The state has issued cease and desist orders to four Hawaii County men for the unlawful removal of tons of lava rock from the Mauna Loa Forest Reserve.
State Department of Land and Natural Resources Division of Conservation and Resources Enforcement (DOCARE) officers issued the orders last week to the men who have been identified as the primary individuals who cracked large chunks of pahoehoe lava, stacked it and then trucked it out of the forest reserve to sell to hotels and homes for decorative boundaries, walls and fireplaces.
According to DLNR, the men all admitted their roles in the unlawful removal of the lava rock.
“It appears they go in, crack the lava — all the flat rocks, the really nice ones, and when they don’t see any law enforcement officers around, they’ll load it up into pickup trucks and onto flatbed trailers and just leave,” DOCARE Officer Edwin Shishido, who has been leading a team of officers in the investigation, said in a news release. “These guys were getting anywhere from $800 to $1,000 for a load of rock, often selling it to commercial properties and residential homeowners in Waikoloa and other places on the Big Island.”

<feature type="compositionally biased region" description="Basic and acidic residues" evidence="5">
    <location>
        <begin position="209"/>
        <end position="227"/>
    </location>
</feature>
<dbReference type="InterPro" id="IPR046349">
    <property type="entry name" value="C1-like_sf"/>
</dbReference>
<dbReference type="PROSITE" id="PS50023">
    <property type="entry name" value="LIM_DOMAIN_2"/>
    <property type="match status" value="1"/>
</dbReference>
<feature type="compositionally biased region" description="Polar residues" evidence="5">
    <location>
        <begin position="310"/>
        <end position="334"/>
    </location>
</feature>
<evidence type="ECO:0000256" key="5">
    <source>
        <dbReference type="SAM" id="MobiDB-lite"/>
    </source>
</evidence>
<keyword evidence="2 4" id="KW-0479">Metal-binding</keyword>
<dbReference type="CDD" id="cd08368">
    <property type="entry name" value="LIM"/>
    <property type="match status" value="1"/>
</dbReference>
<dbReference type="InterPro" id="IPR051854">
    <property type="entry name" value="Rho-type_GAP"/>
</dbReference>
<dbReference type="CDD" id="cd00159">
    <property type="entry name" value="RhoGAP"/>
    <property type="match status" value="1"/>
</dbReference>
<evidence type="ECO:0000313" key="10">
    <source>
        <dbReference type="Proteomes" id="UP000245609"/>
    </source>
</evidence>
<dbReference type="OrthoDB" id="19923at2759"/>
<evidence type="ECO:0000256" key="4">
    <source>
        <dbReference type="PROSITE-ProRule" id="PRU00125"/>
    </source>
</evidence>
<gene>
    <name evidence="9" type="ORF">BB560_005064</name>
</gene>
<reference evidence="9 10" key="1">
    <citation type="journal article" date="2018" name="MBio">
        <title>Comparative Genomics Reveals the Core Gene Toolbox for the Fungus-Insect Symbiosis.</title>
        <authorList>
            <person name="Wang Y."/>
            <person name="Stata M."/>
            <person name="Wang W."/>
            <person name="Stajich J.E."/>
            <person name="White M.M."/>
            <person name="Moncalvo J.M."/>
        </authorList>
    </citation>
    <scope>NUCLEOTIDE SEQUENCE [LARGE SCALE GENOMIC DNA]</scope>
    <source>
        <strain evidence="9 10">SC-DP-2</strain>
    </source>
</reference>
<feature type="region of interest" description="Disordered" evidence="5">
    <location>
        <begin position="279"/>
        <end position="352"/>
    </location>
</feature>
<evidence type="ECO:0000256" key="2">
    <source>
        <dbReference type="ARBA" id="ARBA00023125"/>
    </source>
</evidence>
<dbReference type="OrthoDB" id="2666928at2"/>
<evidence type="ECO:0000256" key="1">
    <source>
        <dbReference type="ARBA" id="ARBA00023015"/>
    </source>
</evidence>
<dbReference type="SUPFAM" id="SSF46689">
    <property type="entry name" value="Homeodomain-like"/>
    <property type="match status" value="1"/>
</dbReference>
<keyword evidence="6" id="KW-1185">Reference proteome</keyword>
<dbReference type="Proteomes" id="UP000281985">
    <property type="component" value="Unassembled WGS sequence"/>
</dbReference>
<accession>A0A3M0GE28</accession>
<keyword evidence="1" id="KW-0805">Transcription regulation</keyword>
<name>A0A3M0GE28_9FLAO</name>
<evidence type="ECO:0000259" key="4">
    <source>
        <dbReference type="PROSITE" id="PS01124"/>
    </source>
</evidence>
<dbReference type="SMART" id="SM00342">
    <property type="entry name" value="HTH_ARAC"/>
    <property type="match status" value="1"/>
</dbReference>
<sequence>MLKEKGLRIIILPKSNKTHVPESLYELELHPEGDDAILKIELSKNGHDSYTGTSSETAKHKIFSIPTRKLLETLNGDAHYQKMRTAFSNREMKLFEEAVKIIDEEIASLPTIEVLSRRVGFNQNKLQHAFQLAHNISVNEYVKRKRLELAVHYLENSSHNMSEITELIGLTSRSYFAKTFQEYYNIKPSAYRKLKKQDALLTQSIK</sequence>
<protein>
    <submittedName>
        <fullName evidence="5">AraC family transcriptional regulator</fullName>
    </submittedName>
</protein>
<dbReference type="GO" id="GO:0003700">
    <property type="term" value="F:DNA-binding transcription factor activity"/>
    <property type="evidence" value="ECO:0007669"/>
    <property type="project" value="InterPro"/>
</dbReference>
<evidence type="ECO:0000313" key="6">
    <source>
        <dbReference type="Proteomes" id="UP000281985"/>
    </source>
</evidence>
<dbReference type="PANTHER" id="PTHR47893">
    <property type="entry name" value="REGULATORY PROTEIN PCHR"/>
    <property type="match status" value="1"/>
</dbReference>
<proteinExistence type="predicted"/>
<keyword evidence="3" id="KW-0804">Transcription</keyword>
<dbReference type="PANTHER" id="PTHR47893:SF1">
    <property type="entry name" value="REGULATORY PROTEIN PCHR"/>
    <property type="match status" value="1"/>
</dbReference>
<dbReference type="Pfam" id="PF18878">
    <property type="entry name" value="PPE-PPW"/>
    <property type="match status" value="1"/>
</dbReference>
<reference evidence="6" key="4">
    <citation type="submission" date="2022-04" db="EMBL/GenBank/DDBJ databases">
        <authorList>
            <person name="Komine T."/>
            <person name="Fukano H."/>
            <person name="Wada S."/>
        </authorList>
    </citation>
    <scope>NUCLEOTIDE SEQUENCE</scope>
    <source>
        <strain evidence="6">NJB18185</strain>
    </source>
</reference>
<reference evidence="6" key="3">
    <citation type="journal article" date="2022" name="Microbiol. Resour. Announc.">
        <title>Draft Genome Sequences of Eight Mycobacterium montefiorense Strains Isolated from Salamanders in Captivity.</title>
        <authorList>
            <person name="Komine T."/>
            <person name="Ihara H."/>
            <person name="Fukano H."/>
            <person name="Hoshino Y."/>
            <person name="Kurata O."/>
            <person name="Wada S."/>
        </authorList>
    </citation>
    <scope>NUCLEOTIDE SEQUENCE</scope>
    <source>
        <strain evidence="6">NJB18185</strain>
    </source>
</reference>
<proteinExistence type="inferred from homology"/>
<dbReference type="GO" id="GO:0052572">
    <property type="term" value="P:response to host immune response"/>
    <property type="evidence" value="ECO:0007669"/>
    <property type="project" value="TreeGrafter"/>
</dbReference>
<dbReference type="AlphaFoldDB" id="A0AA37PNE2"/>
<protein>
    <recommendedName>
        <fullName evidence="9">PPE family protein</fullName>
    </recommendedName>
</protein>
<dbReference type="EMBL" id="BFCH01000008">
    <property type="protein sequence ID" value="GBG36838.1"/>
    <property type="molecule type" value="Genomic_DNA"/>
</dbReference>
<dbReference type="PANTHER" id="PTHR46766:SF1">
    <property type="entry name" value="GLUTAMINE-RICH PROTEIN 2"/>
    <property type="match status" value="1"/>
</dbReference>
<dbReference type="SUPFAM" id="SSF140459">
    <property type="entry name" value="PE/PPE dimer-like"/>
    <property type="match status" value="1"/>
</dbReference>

On a recent patrol of the Mauna Loa Forest Reserve, officers found numerous stacks of rock — some up to 5 feet high and 20 to 30 feet long, ready to be moved.
At one time, DLNR said, at least one of the men had a permit from the Division of Forestry and Wildlife to conduct commercial rock collection, but it expired about eight years ago and was not reissued.
Signs at the entrance road and in the Mauna Loa Forest Reserve clearly prohibit any commercial activity without a permit, including the damage or removal of “natural features, historic, or prehistoric remains.“